Having run Lubuntu 11.04 on the netbook for sometime I rejected it. It's a very fine lightweight desktop, it's a just a little too much for the One. I was always impressed with the pioneering simpleMEPIS live distro, I was about to deploy it when I stumbled across antiX. antiX is a fast, lightweight and easy to install distribution based on Debian Testing and MEPIS according to the homepage. Being a Debian derivative is good, why not stick to what you know? I don't have to think about how to install software or whether there is a wide selection in the repos. Plus it's pretty and pretty is a feature.
AntiX M11 uses the MEPIS 2.6.36-4 kernel, so it's quite up-to-date, X.org is at 7.5 . The DE is a fusion of icewm and fluxbox (1.3.1) so it's light and robust. Pcmanfm is jettisoned in favour of Thunar for this release and I welcome the new file manager, I have some issues with pcmanfm that are better suited to review of a distro that uses it.
One of the best things about antiX is it's wireless support. There are a wealth of configuration tools but I sighed with relief when I found wicd 1.7, nicely integrated into the Control Center, I like simple, so sue me.
Once you're connected Iceape Navigator (or Links2), Iceape Chatzilla IRC client, Iceape Mail & Newsreader, Transmission and Pidgin 2.7.11 should meet your immediate needs. I resorted to Iceweasel and found that it outperformed Chromium in this resource challenged environment. Gnome Media Player is installed and the music player of choice is the very satisfactory Qmmp, I predictably opted to install VLC. Geeqie is my photo management app of choice, it and mtPaint are here.
Conky adorns or clutters up the desktop depending on your persuasion personally I kept Conky and lost the Desktop icons. The menu is a mess, but if you want text based and terminal apps there is a selection. I don't know whether they are a disappointment or not, they certainly were for me as I had no use for them whatsoever. If I need to drop to the command line either nano or vi(m) will suffice and they are both here.
Flash and mp3s play out of the box as you'd expect from a distro that places ease of use high in it's list of priorities. The Lame codec and Adobe's non free plug-in deliver this functionality. AntiX also includes some small surprises. One nice touch is that DOSBox is installed and ready to play, no doubt this is appalling to some. Adblock is an installed app available to configure through Accessories and even more impressive is the very sound inclusion of the Flashblock addon, giving you control over what flash applets are actually executed as you browse.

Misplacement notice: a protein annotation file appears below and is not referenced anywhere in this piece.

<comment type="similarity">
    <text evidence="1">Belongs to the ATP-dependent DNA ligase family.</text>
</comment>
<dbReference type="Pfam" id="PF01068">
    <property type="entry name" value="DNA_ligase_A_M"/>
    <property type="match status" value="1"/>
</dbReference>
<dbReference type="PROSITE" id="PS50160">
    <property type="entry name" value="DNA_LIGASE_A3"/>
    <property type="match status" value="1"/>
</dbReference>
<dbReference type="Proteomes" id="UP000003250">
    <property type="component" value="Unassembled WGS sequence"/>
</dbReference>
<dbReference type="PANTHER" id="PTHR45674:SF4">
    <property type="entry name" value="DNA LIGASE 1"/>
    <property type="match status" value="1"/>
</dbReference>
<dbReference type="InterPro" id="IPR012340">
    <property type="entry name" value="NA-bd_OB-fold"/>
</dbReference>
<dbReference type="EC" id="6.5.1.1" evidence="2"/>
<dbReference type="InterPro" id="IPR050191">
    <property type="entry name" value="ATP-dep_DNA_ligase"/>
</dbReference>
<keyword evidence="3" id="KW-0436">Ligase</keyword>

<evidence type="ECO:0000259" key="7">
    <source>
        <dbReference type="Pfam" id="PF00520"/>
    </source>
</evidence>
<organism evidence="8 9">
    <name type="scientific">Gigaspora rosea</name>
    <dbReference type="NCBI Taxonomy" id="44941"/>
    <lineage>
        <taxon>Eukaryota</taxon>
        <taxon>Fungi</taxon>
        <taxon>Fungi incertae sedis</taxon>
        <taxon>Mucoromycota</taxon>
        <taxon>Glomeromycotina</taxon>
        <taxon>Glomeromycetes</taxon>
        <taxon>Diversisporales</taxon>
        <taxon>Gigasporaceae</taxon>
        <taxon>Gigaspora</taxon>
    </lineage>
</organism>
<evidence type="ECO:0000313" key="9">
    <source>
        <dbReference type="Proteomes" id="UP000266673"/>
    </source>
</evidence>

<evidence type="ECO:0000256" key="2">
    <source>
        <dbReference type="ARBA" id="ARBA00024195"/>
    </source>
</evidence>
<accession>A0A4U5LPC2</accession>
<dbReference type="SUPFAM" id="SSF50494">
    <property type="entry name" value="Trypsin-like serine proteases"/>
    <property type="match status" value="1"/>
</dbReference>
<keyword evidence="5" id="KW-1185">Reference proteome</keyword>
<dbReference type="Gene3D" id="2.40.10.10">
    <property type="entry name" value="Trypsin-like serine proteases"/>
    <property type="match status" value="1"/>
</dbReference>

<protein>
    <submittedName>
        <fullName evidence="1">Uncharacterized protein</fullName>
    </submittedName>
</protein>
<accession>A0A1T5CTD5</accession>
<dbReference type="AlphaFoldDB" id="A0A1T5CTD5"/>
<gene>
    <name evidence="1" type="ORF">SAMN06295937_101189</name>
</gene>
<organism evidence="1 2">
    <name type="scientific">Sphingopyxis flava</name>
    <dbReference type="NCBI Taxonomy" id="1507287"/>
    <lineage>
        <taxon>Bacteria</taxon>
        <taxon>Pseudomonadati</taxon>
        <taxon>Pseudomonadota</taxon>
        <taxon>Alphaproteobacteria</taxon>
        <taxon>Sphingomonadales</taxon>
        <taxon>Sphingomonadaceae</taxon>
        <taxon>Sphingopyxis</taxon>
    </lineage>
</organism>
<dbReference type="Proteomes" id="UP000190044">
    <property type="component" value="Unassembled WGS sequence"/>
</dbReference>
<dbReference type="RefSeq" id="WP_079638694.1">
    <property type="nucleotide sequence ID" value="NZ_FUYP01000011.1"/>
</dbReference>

Users with more than one hard disk and another Operating System already installed that they wish to preserve probably aren't complete novices. If they are they will simply have to go away and Google the basics of disk partitioning. Thankfully Gparted is not a complicated tool and it works excellently well.
The second installation step is also refreshingly simple. 2a. Choose partitions or accept the auto-population again, 2b. includes options to preserve (i.e. don't format) /home (if upgrading, for example,) and check disks for bad blocks which it advises 'takes longer'. Step three formats the partitions and installs the system. There is a pop-up dialog to check your wishes to format and destroy all data on each partition... double checking you haven't opted to format /home when you meant to preserve it. Select Yes for formatting your one to three partitions and the system deploys.
Overall, using antiX is pleasure. Being svelte and lightweight the performance is snappy and it will cope cope with most of what the Internet can throw at it in terms of flash gaming and multimedia (out of the box), even on the little Aspire One. If you're looking for a Linux distribution that is all things to all men and will be ideal for your workhorse PC, modern laptop and portable netbook then this won't meet your requirements. Frankly nothing will.
This distro will run fine and deploys with a useful set of default starter apps and will quickly build into a perfectly usable workhorse OS for Desktop PC or laptop. However, other distros like Debian, openSUSE or Mint do a far better job at this. Where antiX really shines is low powered netbooks or old/recycled machines. For this application antiX can be built up or trimmed down into an eminently suitable distro that is flexible, fast and usable.